Author: Andy Crowe
Publisher: Shroff Publishers and Distributors
Paperback: 556 pages
PMP (Project Management Professional) certification is perhaps one of the most sought after certification in the industry today. There are umpteen number of training programs and books available in the market to help you prepare for the PMP exam. This book is one such book. It claims to enable you to pass the PMP exam in your first try itself. How far this claim is justified, I am in no position to comment since I have not taken the this exam yet. I read this book mainly to self-assess my knowledge of PMBOK (Project Management Body of Knowledge) areas and also get a feel of PMP exam. In that sense this book served the purpose pretty well.
The book has 14 chapters , one sample 200 questions test on the lines of PMP exam and a glossary which explains the common an encountered in PMP exams.
The first chapter explains what PMP Certification Exam is all about – what it tests and what it does not test; how it is structured; the material it covers etc.
The second chapter deals with the foundation and context on which PMBOK knowledge areas are built viz; definition of essential terms; project roles; project context; organizational structure; project manager’s power; management skills; project lifecycles; common inputs, tools, techniques, and outputs of project management processes etc.
The third chapter provides and overview of the project management framework and describes what processes, knowledge areas, and process groups are and explains how they are structured.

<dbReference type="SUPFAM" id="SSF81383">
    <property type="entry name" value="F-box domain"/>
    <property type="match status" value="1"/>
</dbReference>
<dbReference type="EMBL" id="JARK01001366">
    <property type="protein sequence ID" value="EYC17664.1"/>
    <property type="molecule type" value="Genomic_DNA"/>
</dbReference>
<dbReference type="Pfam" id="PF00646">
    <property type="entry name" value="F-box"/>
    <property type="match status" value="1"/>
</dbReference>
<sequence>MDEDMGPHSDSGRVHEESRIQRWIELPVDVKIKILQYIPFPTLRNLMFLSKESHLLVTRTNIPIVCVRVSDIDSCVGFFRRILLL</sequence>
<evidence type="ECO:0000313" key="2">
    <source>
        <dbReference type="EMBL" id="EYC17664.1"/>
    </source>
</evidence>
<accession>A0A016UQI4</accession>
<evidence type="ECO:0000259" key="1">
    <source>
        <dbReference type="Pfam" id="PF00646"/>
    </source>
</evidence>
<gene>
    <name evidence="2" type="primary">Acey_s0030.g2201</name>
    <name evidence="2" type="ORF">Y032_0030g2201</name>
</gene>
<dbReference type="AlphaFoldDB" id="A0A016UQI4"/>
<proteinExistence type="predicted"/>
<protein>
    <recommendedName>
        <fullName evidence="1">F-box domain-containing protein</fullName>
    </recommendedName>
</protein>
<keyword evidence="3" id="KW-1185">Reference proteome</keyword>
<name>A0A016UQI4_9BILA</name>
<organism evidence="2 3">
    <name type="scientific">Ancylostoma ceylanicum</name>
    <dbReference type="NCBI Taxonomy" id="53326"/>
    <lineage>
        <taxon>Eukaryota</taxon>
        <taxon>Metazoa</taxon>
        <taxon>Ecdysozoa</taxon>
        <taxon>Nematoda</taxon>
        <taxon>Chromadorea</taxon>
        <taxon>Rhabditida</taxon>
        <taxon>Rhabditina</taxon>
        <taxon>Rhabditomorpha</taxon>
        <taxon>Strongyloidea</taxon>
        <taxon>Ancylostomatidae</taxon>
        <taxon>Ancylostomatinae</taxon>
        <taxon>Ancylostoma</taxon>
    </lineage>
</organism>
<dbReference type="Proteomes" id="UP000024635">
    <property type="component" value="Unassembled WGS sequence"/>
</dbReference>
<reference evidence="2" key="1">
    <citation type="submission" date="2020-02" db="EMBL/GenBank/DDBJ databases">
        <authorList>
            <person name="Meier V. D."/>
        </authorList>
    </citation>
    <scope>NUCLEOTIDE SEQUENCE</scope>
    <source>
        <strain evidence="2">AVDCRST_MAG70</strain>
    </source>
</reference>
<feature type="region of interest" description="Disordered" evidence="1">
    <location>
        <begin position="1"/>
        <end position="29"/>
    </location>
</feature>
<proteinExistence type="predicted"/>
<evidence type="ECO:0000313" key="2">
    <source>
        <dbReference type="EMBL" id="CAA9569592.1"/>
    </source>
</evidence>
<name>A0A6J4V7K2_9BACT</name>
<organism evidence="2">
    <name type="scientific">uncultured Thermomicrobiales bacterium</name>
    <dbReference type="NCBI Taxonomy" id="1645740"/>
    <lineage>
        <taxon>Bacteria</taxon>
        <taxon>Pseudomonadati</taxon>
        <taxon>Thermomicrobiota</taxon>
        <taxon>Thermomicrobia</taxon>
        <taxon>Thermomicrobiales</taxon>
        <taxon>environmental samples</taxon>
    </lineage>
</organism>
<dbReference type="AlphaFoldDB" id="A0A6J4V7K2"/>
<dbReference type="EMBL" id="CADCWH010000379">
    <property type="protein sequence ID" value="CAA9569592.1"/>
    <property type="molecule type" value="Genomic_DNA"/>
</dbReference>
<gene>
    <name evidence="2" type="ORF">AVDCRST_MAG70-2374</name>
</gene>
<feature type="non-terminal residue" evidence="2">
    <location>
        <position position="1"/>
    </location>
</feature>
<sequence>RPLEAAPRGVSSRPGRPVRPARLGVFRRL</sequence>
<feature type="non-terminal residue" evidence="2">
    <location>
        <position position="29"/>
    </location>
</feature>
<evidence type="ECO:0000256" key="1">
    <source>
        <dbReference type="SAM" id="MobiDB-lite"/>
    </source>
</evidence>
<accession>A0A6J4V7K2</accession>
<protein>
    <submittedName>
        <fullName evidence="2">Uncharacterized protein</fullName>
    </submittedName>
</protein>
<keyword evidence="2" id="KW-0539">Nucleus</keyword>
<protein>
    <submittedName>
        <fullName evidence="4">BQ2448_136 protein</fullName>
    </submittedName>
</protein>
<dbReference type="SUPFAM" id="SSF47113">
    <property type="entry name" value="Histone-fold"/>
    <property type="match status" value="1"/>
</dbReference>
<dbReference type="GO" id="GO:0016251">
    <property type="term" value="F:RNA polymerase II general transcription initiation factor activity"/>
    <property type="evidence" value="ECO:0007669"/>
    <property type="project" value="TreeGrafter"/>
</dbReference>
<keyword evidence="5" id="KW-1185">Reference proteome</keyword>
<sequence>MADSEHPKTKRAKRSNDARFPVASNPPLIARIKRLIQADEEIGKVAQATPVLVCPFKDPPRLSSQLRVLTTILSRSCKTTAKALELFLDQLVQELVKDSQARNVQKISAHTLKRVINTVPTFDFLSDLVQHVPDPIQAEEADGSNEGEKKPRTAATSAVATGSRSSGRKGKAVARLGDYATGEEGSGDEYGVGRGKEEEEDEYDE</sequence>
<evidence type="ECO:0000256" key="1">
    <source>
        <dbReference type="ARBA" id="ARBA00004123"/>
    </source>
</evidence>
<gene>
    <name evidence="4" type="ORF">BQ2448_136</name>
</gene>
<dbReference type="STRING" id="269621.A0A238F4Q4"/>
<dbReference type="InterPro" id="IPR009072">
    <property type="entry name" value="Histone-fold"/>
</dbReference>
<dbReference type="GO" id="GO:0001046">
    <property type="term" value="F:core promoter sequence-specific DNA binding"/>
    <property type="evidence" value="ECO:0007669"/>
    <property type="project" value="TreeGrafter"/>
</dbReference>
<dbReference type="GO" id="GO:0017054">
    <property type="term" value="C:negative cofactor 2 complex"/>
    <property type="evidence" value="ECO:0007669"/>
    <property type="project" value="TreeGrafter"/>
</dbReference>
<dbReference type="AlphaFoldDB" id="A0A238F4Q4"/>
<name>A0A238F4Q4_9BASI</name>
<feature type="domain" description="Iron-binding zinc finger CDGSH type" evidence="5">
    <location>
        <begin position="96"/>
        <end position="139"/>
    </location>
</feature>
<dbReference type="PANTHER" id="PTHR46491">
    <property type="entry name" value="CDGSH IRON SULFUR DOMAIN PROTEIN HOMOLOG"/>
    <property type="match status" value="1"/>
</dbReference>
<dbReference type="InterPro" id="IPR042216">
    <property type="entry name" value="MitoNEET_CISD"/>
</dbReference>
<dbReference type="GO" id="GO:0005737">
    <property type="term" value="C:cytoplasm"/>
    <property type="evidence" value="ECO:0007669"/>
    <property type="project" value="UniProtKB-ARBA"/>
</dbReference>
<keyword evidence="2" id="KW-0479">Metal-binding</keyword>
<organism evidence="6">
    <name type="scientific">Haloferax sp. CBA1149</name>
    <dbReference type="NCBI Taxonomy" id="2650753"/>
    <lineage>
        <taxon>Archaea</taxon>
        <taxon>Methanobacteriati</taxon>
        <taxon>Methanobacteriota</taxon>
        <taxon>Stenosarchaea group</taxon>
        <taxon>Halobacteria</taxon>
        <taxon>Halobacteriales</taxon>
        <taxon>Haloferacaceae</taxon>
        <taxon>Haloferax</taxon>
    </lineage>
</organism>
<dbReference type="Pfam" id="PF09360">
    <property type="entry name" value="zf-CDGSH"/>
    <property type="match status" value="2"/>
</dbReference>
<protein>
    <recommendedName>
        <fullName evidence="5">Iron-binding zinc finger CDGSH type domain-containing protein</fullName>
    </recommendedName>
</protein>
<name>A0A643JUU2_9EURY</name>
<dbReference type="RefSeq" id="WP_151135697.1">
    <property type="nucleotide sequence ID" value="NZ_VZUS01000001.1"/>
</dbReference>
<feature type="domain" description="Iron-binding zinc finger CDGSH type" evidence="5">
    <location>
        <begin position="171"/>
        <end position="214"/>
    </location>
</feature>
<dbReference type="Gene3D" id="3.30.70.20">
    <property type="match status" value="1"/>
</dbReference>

The next nine chapters are dedicated to the nine knowledge areas of PMBOK viz; – Integration Management, Scope Management, Time Management, Cost Management, Quality Management, Human Resource Management, Communications Management, Risk Management, Procurement Management. Each chapter explains the philosophy behind these knowledge areas, their importance in context of the PMP exam and tips on preparation specific to the knowledge areas. At the end of each of these chapters there is a 20-question test.
Then there is a chapter on Professional Responsibility. This chapter is particularly important because as per the author nine percent of the questions on the exam relate directly to professional responsibility (and many more indirectly) but none of this information is included in the PMBOK Guide. There is 20-question test in this chapter as well.
The final chapter in this book covers strategies and techniques that can be put to use to pass the PMP exam. It offers tips on spotting and dealing the tricks and traps in the exam questions.
Overall seems to be a pretty useful aid for PMP exam preparation. With just one reading of this book and not even one glance at the PMBOK Guide I was able to score more than 75 % in all the tests and the Sample PMP exam questions in this book. So I guess PMP exam will be rather smooth sailing for me in case I chose to take it !
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